Thursday, July 17, 2008

More TBI info

In my continuing quest to gain recognition and understanding of TBI here is another illustration of problems survivors of Traumatic brain injuries have. This is pretty similar to the issues I have had. One thing I'd like to call your attention to is the part where J.B. would start odd and intrusive conversations that people would have a hard time escaping from. There is something many of us survivors exude that makes others uncomfortable. It's often hard to put your finger on it but you sense that something is "just not right" about the individual. I'm quite sure that I have had this effect on others who haven't taken the time to know me or understand. It leads to folks distancing themselves, which I don't mind nearly as much as the judgment and gossip we experienced in some quarters. How precious is the love and understanding we found at First Baptist Church in Midland after experiencing something much different at another place.

J.B., a 38-year-old male, had a high school diploma and an associate of arts degree in social sciences from a community college. He presented with moderate cognitive impairments at one month post-TBI sustained in an auto accident. He was discharged from sub-acute rehabilitation with a referral to outpatient treatment.

Considered within the framework of the International Classification of Functioning, Disability, and Health, J.B.'s major impairments were in working memory, declarative learning, and executive function (including emerging awareness of deficits and insufficient control of both behavior and attention to meet the demands of his prior workplace). Positive environmental factors included an employer willing to give J.B. a try at his old job, as long as the employer didn't have to create necessary modifications herself, and three hours per day of job coaching through the Department of Vocational Services. Positive personal factors included his motivation to return to work, outgoing personality, interest in social interactions, and physical mobility.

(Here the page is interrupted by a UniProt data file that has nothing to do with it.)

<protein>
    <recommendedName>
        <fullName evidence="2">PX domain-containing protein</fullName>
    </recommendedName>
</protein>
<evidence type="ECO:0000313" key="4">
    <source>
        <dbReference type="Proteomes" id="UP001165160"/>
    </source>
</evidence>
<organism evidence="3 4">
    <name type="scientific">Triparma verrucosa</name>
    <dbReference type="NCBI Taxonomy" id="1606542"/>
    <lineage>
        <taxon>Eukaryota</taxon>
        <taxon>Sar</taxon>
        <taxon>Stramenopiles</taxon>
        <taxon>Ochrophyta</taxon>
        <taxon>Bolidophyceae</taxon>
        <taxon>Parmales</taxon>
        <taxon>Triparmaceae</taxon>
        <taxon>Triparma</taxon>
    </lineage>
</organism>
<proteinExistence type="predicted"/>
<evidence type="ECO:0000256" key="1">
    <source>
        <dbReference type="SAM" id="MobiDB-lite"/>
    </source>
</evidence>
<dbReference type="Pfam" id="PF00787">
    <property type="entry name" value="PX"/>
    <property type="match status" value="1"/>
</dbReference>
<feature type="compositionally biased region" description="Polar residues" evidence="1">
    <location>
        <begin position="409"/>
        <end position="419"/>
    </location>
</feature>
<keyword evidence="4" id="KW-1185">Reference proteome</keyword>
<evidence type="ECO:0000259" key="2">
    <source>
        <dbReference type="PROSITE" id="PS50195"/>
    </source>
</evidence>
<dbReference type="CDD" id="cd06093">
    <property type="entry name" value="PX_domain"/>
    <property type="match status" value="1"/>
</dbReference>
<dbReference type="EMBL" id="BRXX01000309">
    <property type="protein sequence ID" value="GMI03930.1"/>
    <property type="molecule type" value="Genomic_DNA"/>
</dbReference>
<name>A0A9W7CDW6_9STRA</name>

J.B. worked as the assistant manager of a dairy department in a grocery store. His responsibilities included checking and stocking shelves, creating a list of orders each day, monitoring expiration dates on products, and interacting with customers to find specific items.

His first day back at work was a disaster. He lost track of his place when stocking shelves, having been distracted by the background noise of customers moving about and talking. Customers complained that he started odd and intrusive conversations, and they had difficulty breaking away to continue shopping. He couldn't remember the locations of all of the products, which change periodically as new products are introduced, and couldn't help a customer find goat cheese; he then became frustrated and lost his temper. His boss was shocked at his difficulty at work, as the accident did not change J.B.'s appearance and he had no medical or physical needs. The job coach completed a detailed work assessment and asked for help in coming up with strategies for J.B. to be successful in this position.

You can read the full article at http://www.asha.org/about/publications/leader-online/archives/2008/080715/f080715a.htm
My car in the junk yard after the wreck that put me in a coma.

2 comments:

Anonymous said...

I like your blog -- very interesting. Could you please tell me where you bought the seeds for the european cantalope charentaise? I would like to plant some for myself. Thank you.
my email is rzstevenson@yahoo.com

Bob said...

They came from Baker Creek. Sent you an email on getting some seeds from us.